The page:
Journal of Interactional Research in Communication Disorders, Vol 2, No 2 (2011)

The impact of contextual, conversational, and affective factors on a child's speech intelligibility

Tobias Alf Kroll, Nicole Müller
Issued Date: 29 Aug 2011


In this study, we discuss how the intelligibility of a 5-year old with disordered articulation changes with contextual and conversational factors in a speech-therapy setting, and with the client’s affective response to these factors. Using Conversation Analysis and Systemic-Functional Linguistics to obtain detailed analyses of the sequential unfolding of the interaction, we show that the client’s efforts to be intelligible or unintelligible vary with the informativity of the client’s productions as they are enabled by the clinician. Variations in the client’s intelligibility function in the same way as conventional conversational contributions, and can be viewed as insights into the client’s understanding of the ongoing interaction. We conclude that there are cases of disordered articulation for which traditional articulation therapy (motor drills and highly structured speech tasks) are contraindicated. Interactional and conversational context should receive more attention in articulation therapy and research into speech sound disorders.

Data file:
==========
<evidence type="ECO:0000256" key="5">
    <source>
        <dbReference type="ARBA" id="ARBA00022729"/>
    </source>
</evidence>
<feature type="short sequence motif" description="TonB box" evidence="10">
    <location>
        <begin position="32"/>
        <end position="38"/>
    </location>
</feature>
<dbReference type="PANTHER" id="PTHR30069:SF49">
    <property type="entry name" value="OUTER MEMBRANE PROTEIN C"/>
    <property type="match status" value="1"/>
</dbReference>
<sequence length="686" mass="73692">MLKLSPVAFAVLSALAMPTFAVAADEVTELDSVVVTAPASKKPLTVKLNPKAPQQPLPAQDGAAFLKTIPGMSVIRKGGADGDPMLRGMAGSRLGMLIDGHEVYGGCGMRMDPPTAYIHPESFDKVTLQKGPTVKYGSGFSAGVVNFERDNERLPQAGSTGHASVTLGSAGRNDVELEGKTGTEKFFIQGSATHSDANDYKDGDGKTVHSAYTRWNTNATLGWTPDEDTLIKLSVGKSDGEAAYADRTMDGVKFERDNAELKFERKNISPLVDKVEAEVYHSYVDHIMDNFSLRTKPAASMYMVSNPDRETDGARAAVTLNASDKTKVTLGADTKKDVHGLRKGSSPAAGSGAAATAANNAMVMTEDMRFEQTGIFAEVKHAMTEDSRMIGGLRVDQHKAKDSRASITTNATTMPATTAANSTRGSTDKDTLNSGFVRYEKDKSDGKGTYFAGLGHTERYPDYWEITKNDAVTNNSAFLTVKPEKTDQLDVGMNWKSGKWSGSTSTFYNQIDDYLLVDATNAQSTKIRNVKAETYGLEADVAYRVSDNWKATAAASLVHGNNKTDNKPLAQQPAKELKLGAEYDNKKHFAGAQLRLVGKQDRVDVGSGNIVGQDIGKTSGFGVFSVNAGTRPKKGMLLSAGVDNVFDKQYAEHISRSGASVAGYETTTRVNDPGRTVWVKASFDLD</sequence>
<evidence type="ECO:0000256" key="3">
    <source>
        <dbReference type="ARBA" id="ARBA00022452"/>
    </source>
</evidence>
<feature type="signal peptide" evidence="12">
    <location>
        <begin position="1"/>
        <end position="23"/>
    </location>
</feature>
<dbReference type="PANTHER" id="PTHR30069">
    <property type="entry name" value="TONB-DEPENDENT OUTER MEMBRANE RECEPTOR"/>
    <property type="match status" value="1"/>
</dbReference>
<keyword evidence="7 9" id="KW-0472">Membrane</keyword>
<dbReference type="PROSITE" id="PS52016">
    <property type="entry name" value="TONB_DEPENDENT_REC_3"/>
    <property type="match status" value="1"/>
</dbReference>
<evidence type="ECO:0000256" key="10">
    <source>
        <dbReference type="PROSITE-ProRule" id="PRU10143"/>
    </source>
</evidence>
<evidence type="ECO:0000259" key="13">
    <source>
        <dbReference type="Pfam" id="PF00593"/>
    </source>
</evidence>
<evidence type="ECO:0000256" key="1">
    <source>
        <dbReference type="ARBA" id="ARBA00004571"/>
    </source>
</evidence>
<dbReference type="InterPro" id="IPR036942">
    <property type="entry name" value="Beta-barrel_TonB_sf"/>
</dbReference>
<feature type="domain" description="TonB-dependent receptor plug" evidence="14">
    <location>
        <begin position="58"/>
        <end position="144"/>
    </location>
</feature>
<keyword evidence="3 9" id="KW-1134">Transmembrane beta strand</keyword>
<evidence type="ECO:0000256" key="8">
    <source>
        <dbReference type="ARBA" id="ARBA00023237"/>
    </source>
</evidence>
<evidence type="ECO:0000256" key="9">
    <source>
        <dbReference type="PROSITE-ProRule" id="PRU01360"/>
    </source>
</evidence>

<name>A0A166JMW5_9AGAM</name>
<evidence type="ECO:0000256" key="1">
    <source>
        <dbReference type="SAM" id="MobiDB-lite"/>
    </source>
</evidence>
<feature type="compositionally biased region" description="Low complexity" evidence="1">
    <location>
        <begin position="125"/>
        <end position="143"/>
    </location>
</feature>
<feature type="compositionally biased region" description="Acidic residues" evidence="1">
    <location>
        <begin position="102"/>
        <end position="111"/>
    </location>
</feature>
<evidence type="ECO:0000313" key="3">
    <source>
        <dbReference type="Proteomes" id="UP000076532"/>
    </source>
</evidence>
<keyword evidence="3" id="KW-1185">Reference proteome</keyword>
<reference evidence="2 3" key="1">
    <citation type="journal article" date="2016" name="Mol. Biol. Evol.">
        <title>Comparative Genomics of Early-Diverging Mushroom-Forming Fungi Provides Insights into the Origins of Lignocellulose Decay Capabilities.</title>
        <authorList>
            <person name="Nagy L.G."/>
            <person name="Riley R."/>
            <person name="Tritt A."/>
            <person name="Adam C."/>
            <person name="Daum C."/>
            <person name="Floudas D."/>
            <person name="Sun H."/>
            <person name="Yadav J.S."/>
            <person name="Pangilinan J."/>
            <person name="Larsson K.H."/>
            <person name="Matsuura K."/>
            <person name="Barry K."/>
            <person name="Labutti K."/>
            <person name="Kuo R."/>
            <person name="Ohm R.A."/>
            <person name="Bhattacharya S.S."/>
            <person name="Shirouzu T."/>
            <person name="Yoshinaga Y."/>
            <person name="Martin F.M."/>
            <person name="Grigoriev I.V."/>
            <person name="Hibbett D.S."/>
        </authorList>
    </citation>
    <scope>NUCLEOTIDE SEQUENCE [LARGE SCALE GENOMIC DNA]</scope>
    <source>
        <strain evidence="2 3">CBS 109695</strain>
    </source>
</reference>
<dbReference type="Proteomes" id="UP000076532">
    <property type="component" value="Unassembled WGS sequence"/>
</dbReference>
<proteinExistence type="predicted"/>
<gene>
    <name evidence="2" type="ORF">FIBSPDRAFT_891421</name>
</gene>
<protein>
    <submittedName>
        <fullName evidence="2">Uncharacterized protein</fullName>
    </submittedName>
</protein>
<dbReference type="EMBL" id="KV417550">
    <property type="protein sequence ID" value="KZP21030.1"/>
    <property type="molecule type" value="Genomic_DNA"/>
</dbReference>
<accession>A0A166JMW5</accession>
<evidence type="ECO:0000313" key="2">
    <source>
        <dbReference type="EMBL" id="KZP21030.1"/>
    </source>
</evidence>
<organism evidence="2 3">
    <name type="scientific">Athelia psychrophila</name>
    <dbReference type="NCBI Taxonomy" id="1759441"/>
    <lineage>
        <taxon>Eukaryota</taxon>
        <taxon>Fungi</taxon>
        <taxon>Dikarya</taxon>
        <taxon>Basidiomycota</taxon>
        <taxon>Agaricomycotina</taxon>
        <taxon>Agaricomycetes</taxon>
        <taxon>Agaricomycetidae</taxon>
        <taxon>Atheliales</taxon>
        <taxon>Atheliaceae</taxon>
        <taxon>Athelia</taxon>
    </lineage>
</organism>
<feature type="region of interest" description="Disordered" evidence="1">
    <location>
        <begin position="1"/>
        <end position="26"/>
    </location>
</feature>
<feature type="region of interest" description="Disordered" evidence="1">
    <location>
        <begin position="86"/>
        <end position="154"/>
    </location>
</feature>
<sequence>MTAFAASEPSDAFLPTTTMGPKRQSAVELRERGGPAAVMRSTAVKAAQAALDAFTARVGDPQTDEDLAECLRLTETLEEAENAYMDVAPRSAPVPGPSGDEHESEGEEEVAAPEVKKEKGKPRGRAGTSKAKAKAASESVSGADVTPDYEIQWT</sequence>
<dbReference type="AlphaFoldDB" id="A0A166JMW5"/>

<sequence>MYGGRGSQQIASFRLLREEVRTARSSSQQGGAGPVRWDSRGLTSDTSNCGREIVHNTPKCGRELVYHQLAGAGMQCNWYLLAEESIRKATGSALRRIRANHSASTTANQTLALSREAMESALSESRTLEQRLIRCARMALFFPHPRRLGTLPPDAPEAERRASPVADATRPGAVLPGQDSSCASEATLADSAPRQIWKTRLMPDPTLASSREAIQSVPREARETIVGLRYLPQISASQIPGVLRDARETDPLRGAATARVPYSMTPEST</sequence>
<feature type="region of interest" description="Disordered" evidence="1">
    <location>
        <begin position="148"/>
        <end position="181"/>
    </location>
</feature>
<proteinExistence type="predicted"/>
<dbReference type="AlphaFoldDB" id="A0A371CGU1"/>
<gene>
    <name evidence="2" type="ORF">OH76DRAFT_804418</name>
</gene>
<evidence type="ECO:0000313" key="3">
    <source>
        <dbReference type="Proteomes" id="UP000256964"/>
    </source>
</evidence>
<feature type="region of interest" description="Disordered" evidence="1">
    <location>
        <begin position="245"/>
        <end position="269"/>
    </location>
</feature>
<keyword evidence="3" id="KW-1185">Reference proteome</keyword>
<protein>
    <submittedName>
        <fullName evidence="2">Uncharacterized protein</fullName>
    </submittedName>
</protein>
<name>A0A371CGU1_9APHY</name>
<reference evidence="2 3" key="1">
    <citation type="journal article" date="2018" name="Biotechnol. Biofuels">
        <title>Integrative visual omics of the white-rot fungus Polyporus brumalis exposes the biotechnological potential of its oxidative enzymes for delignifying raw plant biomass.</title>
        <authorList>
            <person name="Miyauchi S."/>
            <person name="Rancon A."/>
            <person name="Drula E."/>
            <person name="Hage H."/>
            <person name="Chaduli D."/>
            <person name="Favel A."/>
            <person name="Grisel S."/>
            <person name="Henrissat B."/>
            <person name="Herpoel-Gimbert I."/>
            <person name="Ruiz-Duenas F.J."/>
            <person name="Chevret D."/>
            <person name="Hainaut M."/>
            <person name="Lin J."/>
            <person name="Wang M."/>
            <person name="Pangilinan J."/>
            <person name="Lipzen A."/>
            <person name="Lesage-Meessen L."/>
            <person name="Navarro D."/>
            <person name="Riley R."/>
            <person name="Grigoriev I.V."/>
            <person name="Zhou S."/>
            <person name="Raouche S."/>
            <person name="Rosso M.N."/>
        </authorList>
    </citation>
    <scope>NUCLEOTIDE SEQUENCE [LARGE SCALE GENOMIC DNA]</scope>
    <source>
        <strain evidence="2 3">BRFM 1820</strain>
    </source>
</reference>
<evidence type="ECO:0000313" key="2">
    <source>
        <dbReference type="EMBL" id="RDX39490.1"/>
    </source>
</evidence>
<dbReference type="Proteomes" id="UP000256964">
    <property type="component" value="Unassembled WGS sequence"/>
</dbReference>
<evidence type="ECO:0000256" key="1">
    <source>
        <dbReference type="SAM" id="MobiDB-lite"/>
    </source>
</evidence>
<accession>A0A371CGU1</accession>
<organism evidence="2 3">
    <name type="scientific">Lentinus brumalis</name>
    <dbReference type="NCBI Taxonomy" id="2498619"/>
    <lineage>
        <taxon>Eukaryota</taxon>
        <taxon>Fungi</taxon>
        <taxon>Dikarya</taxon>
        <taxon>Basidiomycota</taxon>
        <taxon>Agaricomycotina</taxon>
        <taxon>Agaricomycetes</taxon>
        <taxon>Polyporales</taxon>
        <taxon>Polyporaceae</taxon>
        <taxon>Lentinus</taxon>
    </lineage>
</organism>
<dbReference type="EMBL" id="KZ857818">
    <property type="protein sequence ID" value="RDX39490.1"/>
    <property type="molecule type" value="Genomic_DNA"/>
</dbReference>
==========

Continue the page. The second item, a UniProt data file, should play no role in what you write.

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DOI: 10.1558/jircd.v2i2.293


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